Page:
With rush season underway, Yale’s Panhellenic Council has implemented a new online recruitment system to deal with the record number of girls rushing sororities.

This semester, the online recruitment software Interactive Collegiate Solutions has replaced the old paper-based method of matching pledges with their future sororities. Panhel President Stephanie Cuevas ’12 said the technology will streamline the process for the three sororities under the umbrella of Panhel — Kappa Kappa Gamma, Pi Beta Phi and Kappa Alpha Theta — in a year when 205 girls are rushing

[ydn-legacy-photo-inline id=”5107″ ]

compared to last year’s 170. A new system of recruitment called the “release figure method,” she added, will also require the groups to make earlier cuts, right after the first round of get-togethers.

Although sisters must rule out pledges after one meeting under the new system, Cuevas said earlier cuts will ultimately “create better match-ups” because sorority members will have more time to get to know the girls who make it to later rounds.

The new software also reduces the labor of what was a time-intensive process: when the organizations used paper ballots, they used to call in representatives of their sororities from outside Yale to help count pledges’ preferences and match them with the sororities’ lists, Cuevas said. Now, the software will compare these lists, and also helps with scheduling by allowing rushees to RSVP to events online.

Theta President Emily Dominski ’12 said the new method serves the same purpose as the old ballots, but is more efficient and organized.

“It’s no different from what we’ve done in the past, except now, it’s electronic,” she said.

Approximately 30 more girls are participating in the rush process than last year — the largest group in Yale’s history, Cuevas said. This upward trend in the number of pledges, which has held true the last several years, led Panhellenic to search for a more convenient way to handle the process, she added.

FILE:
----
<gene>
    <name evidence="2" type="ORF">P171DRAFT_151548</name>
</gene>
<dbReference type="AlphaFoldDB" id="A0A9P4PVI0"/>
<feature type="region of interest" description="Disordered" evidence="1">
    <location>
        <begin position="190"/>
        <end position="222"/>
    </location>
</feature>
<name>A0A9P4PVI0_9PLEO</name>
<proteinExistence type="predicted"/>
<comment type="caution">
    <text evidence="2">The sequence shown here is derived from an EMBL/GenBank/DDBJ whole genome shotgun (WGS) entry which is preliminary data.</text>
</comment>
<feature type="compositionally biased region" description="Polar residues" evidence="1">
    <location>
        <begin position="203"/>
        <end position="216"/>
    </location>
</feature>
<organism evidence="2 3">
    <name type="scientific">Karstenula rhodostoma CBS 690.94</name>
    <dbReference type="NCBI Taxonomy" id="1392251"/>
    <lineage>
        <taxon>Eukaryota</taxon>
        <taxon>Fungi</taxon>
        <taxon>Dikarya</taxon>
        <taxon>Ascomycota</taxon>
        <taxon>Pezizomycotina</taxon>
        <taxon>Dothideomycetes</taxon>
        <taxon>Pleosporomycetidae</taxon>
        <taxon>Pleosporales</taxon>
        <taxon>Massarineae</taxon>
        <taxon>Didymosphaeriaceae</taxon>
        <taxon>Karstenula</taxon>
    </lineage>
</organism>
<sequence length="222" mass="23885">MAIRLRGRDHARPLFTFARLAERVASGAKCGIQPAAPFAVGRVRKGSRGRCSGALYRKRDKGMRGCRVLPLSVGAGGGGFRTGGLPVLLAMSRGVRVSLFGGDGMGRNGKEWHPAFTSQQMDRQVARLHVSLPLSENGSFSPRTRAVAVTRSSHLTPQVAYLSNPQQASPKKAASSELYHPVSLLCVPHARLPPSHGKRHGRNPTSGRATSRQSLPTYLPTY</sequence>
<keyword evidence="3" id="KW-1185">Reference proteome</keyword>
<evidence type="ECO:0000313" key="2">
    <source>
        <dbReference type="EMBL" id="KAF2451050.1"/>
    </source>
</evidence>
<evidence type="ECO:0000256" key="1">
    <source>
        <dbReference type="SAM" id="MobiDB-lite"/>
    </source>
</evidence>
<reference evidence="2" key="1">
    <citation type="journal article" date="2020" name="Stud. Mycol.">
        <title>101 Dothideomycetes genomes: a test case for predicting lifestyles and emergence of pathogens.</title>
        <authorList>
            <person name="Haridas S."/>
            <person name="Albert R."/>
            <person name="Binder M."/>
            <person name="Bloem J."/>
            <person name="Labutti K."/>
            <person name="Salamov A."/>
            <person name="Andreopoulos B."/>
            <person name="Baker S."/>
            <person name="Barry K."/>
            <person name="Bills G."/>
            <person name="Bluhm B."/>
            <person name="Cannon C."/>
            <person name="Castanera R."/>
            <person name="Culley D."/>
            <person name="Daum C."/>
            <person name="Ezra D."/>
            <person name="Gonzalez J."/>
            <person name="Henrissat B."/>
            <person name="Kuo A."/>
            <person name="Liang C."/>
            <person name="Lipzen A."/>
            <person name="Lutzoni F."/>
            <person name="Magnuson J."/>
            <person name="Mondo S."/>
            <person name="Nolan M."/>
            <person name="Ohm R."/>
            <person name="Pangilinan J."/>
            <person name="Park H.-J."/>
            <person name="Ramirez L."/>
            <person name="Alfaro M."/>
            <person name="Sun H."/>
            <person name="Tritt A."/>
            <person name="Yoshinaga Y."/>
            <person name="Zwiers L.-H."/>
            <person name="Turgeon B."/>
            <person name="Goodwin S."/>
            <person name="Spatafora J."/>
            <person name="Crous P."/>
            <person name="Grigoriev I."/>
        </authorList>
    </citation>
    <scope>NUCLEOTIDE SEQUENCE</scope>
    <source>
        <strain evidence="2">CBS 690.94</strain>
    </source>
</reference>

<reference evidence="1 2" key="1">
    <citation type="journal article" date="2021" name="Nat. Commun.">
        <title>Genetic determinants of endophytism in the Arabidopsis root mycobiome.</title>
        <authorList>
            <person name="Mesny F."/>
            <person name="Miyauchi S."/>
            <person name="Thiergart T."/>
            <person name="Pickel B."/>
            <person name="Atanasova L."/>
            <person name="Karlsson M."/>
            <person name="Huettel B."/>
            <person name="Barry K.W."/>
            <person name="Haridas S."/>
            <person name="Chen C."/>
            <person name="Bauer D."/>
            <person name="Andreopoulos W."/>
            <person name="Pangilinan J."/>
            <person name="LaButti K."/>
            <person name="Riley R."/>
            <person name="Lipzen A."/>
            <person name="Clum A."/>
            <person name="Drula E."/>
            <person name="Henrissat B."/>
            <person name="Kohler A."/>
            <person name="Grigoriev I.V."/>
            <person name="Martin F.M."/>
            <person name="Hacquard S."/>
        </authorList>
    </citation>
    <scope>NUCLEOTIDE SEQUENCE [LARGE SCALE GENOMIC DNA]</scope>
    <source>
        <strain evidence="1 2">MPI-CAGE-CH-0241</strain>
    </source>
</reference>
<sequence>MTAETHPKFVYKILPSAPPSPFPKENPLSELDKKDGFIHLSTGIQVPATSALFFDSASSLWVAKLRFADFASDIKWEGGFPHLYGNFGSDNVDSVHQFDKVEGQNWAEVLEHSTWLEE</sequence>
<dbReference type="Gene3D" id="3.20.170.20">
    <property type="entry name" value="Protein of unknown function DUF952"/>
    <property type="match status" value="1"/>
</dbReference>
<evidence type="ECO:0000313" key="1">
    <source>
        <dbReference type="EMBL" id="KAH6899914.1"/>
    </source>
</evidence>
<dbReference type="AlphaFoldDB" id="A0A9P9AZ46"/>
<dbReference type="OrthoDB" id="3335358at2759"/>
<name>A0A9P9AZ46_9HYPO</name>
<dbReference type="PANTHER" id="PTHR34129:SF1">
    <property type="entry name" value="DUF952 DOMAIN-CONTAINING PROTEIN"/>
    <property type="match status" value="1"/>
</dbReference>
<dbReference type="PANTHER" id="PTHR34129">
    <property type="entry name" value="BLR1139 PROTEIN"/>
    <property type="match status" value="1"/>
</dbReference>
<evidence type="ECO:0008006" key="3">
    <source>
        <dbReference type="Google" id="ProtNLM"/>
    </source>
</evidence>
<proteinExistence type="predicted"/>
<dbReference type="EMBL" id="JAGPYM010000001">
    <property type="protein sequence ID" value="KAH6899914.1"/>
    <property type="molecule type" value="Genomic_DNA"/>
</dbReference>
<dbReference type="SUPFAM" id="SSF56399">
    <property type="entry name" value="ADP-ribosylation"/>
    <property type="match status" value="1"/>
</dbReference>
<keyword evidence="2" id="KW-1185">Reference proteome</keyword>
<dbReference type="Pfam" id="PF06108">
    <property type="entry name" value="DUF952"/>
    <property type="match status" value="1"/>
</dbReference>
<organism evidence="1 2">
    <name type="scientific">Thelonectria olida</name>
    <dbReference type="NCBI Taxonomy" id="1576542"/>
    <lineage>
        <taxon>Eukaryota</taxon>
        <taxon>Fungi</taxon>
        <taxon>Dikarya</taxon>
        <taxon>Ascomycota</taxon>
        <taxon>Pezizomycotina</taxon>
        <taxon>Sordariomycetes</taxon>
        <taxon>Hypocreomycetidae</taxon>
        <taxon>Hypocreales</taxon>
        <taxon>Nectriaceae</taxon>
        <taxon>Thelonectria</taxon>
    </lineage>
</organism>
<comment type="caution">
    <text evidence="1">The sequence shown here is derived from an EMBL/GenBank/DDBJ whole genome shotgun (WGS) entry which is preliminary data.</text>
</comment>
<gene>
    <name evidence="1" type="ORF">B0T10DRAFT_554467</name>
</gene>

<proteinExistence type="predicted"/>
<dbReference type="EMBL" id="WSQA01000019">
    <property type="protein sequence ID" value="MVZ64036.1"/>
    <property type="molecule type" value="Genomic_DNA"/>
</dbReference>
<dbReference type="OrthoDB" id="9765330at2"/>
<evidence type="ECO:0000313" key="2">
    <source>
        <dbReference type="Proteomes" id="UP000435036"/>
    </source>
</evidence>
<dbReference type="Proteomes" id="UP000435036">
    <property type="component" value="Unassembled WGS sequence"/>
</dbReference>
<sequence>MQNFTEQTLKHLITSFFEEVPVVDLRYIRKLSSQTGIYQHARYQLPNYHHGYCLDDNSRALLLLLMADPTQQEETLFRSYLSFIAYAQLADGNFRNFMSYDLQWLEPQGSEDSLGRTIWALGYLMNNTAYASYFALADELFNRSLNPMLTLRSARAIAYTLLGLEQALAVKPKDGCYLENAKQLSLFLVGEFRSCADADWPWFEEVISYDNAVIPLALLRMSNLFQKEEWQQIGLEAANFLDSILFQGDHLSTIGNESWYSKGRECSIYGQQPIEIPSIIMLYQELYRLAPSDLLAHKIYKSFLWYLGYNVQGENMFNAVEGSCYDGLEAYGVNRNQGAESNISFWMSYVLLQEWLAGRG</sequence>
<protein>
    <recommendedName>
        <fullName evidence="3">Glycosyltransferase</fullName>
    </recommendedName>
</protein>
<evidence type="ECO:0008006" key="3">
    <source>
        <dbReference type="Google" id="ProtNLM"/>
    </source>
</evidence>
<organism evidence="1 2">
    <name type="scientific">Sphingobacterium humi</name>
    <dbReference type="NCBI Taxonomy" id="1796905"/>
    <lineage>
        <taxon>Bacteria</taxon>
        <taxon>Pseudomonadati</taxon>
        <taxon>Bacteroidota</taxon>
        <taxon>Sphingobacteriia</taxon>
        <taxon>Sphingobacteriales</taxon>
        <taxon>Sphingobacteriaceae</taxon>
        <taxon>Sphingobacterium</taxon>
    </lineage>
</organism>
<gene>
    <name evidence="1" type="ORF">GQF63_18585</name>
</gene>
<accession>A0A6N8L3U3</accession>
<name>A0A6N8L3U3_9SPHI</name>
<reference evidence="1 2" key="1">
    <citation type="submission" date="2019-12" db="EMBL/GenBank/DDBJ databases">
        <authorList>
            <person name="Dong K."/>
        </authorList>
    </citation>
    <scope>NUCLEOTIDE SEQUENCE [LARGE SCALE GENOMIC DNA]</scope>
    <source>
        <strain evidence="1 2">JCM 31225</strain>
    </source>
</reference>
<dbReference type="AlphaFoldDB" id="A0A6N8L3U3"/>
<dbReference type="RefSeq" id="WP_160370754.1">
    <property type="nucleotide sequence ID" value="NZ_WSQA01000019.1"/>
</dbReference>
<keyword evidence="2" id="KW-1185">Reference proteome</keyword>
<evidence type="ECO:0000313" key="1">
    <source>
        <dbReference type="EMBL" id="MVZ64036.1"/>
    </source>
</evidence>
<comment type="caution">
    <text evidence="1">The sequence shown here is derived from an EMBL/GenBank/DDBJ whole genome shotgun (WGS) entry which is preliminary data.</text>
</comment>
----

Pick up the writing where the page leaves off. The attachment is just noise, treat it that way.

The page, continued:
Despite the earlier cuts, the time-frame for recruitment remains the same as in previous years: three nights in one week where pledges attend events to meet the sisters in the three sororities and get to know the organizations. Haley Wessels ’13, Vice President of Membership for Theta, said she was hesitant at first about the new system and the faster eliminations, but added that she now agrees with Cuevas that these additional cuts will help girls end up in the sororities that fit them best.

Although the matching of bids now occurs through a computerized system, Kappa President Rachael Styer ’12 said the inner deliberations and processes within each sorority are still held in person and remain the same as before.

But some pledges have had difficulties with the new system. Three out of seven girls rushing, who wished to remain anonymous because the process is ongoing, said the new process has frustrated them with several glitches this week. They raised complaints about informational e-mails that they received late or not at all, causing confusion and anxiety.

Cuevas explained that a batch of e-mails had to be sent individually since they contained information specific to the recipients — a username and password for each rushee to use with the software. Only three didn’t receive these e-mails, she added, and the gaffes were promptly resolved.

Pledge Liza Starr ’13 said the online system and rush week overall have been well-organized, adding that she is enjoying meeting new people.

“I’m having fun with the process,” she said. “Then we’ll see what happens.”

Rushees hear back from Theta, Pi Phi and Kappa with final decisions this Monday.